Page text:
When it comes to writing poetry, I sometimes catch myself wondering about the very nature of 'nature' (see here). I am fascinated by those who feel that poetry exists for its own sake and by those who feel that poetry often works best as the vehicle for a message e.g. an environmental warning. I find myself pondering the following question, often in relation to a particular poem ...
What precisely is the difference between Nature Poetry and Ecopoetry?
This is the stuff of lengthy theses, but I thought it might be a useful exercise for those of us who are interested to try to whittle our responses down to a slimline 21 words.
Why 21? Well, it will allow a little more scope than the average Anglicised Haiku. 21 is a Fibonacci number and therefore a 'building block', if you like, for the natural world.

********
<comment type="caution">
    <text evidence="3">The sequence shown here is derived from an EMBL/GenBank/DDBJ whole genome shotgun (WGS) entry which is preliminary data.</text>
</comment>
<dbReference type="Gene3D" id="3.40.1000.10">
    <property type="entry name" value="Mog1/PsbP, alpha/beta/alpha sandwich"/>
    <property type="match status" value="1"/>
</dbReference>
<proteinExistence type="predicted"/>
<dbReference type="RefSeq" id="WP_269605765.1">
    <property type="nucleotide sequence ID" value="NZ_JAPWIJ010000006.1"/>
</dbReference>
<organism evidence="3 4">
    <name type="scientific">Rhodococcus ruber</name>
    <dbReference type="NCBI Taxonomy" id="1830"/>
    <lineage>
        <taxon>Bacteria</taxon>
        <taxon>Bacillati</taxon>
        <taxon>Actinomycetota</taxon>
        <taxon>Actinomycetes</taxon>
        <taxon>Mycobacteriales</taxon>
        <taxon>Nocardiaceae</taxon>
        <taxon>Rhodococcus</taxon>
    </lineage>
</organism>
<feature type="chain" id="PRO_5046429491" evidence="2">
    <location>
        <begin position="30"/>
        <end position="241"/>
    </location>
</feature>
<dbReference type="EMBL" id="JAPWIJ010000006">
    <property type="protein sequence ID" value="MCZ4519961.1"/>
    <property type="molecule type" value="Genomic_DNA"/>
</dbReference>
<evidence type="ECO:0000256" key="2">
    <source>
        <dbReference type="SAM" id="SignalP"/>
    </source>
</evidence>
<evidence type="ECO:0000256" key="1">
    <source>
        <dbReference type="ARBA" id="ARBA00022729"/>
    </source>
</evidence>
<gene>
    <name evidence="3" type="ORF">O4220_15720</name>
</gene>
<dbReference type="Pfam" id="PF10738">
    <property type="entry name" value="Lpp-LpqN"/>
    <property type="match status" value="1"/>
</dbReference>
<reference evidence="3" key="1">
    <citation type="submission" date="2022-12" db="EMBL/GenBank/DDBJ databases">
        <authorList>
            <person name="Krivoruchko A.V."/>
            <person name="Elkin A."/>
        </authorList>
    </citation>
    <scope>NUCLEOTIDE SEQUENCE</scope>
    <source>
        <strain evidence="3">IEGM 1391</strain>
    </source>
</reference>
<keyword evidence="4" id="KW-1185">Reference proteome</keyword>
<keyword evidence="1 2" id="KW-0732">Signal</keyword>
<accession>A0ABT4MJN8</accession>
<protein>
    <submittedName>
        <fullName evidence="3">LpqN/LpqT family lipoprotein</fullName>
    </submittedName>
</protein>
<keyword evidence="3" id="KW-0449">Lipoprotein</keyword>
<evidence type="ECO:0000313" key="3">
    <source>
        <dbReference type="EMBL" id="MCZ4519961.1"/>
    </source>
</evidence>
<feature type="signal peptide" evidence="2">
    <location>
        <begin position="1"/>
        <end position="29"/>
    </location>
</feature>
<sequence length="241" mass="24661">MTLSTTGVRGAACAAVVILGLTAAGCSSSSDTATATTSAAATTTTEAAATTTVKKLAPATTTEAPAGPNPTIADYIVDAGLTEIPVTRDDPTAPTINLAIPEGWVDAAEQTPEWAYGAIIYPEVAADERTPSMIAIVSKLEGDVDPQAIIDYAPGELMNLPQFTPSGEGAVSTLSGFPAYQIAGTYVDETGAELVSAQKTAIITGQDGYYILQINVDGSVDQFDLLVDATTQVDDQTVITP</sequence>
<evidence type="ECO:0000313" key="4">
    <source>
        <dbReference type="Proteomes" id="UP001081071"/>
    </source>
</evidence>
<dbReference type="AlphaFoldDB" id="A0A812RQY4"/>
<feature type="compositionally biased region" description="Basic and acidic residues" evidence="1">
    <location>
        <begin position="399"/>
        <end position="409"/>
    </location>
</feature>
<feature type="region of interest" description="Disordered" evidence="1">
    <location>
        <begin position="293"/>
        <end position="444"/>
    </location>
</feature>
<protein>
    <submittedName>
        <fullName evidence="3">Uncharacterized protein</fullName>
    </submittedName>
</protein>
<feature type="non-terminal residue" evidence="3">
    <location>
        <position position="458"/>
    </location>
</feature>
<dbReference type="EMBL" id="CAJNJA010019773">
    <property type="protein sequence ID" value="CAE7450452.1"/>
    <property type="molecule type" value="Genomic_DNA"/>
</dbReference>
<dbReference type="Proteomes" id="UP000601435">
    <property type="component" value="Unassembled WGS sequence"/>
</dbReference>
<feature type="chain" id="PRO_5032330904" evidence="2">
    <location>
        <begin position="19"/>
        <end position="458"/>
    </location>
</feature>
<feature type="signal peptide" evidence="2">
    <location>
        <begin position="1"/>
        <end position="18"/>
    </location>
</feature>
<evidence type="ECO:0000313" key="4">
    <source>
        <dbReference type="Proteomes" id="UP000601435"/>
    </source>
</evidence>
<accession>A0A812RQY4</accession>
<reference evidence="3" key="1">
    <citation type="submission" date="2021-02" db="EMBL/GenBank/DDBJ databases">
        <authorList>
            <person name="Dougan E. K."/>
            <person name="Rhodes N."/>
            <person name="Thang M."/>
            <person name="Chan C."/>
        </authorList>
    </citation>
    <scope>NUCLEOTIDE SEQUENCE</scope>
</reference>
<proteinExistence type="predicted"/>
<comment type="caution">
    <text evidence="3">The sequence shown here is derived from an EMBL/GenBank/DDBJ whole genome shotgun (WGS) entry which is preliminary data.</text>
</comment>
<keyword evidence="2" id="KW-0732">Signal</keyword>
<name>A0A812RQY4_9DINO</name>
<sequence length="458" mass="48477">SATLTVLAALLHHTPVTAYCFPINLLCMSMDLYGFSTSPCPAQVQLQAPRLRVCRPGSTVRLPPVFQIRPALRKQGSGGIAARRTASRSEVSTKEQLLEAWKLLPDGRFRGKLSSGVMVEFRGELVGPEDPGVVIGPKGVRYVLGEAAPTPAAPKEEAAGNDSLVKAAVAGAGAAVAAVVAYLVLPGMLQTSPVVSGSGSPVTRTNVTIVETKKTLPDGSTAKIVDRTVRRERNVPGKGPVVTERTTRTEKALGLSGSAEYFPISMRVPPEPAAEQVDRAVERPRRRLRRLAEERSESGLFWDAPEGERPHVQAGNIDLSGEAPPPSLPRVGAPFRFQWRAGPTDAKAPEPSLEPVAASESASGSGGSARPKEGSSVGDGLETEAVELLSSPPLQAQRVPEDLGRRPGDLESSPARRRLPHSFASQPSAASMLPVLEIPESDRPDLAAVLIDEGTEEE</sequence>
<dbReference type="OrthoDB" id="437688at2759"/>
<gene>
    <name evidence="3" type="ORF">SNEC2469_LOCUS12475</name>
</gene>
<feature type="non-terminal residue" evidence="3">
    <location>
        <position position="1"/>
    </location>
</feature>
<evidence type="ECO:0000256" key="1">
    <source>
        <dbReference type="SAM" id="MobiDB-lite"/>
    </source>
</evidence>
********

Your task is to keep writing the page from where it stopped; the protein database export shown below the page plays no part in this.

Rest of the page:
This is not a competition: there are no prizes (sorry!). Your answer should not be on a postcard. It does not need to be in the form of a poem. I just thought it would provide a snapshot of interest on a subject that concerns many of us who write: I would value your responses.
If you feel like joining in, please leave your 21 words in my Comments box below or email them to me ... and I will endeavour to post all those that seem helpful and pertinent on 21 June 2012.
I much look forward to seeing our answers!
P.S. An optional extra would be to post the title of the first book (just the first, please) that really got you thinking about the natural world in relation to ecopoetry. We can then share these with other readers.